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Saturday, April 02, 2005

ISV (International Standard Version)

The ISV may be downloaded from its website.

On its website, the ISV is called:
"the most readable and accurate Bible translation ever produced"

Purchase the ISV New Testament
Purchase the ISV Old Testament Sampler

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6 Comments:

At Wed Apr 06, 10:45:00 PM, Blogger Wayne Leman said...

Luke 21:15 "for I will give you speech and wisdom"

This is unnatural English: there is a collocational clash because the English lexicon does not sanction us putting the verb "give" with an object "speech" where there is also a recipient. In English we can draft a speech for someone. We can help them deliver a speech. We can also, of course, "give a speech" ourselves. But we cannot give someone speech.

Suggested revisions (pending exegetical support): "give you the ability to speak" or "enable you to speak"

 
At Mon Apr 11, 05:58:00 PM, Blogger Wayne Leman said...

Rom. 1:5 see comment under NRSV

 
At Sat Apr 16, 03:30:00 PM, Blogger Wayne Leman said...

Matt. 21:5 "the daughter of Zion"

Most fluent English (unless they are taught otherwise by Bible teachers) would understand this wording to refer to a female who is the daughter of someone named Zion. But this is not the biblical meaning of this Hebraic idiom, which is that this refers to inhabitants of the place called Zion. This is a case where a "transparent" translation communicates inaccurately to translation users, unless they are taught that the intended meaning is different from what the plain meaning of the translation seems to be.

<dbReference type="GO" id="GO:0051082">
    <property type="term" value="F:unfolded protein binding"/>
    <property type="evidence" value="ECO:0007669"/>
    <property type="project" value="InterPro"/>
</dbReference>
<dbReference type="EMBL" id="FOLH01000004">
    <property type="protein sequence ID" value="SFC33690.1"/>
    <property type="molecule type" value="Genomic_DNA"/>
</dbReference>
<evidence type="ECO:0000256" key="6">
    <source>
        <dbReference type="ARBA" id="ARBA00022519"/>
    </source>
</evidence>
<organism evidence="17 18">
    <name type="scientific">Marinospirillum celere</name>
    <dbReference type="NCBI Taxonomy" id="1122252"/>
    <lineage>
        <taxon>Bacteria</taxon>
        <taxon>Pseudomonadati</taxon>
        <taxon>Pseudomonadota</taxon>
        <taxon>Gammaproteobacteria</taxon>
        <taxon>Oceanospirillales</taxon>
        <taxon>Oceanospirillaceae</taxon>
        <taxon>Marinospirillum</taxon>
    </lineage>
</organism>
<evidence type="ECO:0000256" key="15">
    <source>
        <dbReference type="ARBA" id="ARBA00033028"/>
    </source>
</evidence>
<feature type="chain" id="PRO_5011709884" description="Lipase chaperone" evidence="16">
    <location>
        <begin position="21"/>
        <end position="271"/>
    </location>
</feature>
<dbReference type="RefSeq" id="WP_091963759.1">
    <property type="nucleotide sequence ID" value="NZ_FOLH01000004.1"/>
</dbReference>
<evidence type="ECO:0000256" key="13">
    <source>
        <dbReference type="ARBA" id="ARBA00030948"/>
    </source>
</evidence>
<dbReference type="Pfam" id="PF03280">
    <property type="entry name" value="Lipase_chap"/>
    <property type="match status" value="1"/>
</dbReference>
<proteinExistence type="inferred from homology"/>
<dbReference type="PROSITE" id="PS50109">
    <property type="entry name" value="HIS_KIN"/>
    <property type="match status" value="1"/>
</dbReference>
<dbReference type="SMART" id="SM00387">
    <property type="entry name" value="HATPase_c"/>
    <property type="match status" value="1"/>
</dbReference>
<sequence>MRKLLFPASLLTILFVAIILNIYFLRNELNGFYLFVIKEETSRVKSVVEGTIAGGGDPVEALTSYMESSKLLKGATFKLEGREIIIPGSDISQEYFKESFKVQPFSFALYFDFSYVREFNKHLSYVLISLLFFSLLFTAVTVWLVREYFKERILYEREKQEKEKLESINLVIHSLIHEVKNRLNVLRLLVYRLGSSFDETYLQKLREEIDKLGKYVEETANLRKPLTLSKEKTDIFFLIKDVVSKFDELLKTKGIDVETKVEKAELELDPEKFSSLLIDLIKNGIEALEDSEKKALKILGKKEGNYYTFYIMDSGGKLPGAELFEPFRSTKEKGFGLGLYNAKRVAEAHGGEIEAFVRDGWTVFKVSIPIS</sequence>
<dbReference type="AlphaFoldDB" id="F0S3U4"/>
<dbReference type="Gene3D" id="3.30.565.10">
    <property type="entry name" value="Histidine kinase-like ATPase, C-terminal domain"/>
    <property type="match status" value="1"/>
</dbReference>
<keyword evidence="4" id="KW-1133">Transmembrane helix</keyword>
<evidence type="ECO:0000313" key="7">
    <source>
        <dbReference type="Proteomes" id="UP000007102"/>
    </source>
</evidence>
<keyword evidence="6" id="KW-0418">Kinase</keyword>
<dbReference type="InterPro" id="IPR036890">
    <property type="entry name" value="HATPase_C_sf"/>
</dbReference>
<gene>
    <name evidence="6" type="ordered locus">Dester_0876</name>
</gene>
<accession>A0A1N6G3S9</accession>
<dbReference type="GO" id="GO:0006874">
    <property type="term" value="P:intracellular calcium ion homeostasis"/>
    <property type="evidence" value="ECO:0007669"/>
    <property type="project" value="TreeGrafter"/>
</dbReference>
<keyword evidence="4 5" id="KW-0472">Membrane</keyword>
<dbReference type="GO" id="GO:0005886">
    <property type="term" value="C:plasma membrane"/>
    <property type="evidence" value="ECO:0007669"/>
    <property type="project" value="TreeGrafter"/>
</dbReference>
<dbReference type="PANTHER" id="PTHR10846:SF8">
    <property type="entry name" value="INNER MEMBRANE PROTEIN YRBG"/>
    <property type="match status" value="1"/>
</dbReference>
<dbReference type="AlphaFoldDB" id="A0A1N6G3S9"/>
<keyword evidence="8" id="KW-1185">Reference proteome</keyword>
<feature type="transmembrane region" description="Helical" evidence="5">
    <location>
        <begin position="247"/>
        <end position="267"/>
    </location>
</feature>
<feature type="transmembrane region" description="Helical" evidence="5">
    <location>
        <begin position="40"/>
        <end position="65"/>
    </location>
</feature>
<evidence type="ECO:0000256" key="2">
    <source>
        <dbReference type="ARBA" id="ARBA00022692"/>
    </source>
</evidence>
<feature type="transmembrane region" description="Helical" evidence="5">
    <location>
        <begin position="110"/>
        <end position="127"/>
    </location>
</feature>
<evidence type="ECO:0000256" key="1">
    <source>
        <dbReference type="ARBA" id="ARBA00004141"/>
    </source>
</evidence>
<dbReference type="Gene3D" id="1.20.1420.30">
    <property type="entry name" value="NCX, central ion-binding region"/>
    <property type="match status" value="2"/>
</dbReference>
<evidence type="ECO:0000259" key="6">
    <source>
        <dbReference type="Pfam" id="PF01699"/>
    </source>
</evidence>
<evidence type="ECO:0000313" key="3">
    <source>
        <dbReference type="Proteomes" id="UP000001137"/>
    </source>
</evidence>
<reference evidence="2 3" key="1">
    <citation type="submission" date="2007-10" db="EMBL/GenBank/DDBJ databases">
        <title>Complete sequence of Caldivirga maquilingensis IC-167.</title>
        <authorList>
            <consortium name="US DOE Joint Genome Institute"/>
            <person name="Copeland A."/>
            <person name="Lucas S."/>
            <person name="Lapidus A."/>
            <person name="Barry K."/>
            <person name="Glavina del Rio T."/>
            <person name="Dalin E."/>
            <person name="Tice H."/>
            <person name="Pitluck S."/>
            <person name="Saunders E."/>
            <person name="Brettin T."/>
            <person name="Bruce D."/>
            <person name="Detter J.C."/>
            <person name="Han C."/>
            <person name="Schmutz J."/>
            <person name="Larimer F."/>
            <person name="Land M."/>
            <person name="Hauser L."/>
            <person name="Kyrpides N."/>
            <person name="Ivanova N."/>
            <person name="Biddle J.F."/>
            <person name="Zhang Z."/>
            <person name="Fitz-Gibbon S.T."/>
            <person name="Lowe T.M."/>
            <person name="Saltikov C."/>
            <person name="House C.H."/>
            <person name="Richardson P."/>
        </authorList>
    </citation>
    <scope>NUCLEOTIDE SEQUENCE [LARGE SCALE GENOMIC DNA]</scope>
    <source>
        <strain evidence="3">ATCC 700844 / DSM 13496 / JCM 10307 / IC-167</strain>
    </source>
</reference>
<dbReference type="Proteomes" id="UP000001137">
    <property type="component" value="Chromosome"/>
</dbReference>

At Tue Apr 19, 02:27:00 PM, Blogger Wayne Leman said...

The ISV words what its translators consider original biblical language poetry as English poetry. Here is a good example from Phil. 2:

6 In God's own form existed he,
And shared with God equality,
Deemed nothing needed grasping.
7 Instead, poured out in emptiness,
A servant's form did he possess,
A mortal man becoming.
In human form he chose to be,
8 And lived in all humility,
Death on a cross obeying.
9 Now lifted up by God to heaven,
A name above all others given,
This matchless name possessing.
10 And so, when Jesus’ name is called,
The knees of everyone should falld
Where'er they are residing.
11 Then every tongue in one accord,
Will say that Jesus Christ is Lord,
While God the Father praising.

 
At Tue Apr 19, 02:50:00 PM, Blogger Wayne Leman said...

The ISV words what its translators consider original biblical language poetry as English poetry. Here is a good example from Phil. 2:

6 In God's own form existed he,
And shared with God equality,
Deemed nothing needed grasping.

7 Instead, poured out in emptiness,
A servant's form did he possess,
A mortal man becoming.
In human form he chose to be,

8 And lived in all humility,
Death on a cross obeying.

9 Now lifted up by God to heaven,
A name above all others given,
This matchless name possessing.

10 And so, when Jesus' name is called,
The knees of everyone should fall
Where'er they are residing.

11 Then every tongue in one accord,
Will say that Jesus Christ is Lord,
While God the Father praising.

 
At Thu Mar 13, 01:54:00 PM, Blogger Kevin P. Edgecomb said...

That's not poetry, that's doggerel. It's awful. It's unreadable and demeans the original and the subject matter!

This is one of those things that John Hobbins and I, among others, harp upon. If translators are going to attempt elevated language in the target language reflecting elevated language in the original, they need to be very well skilled in both languages.

 

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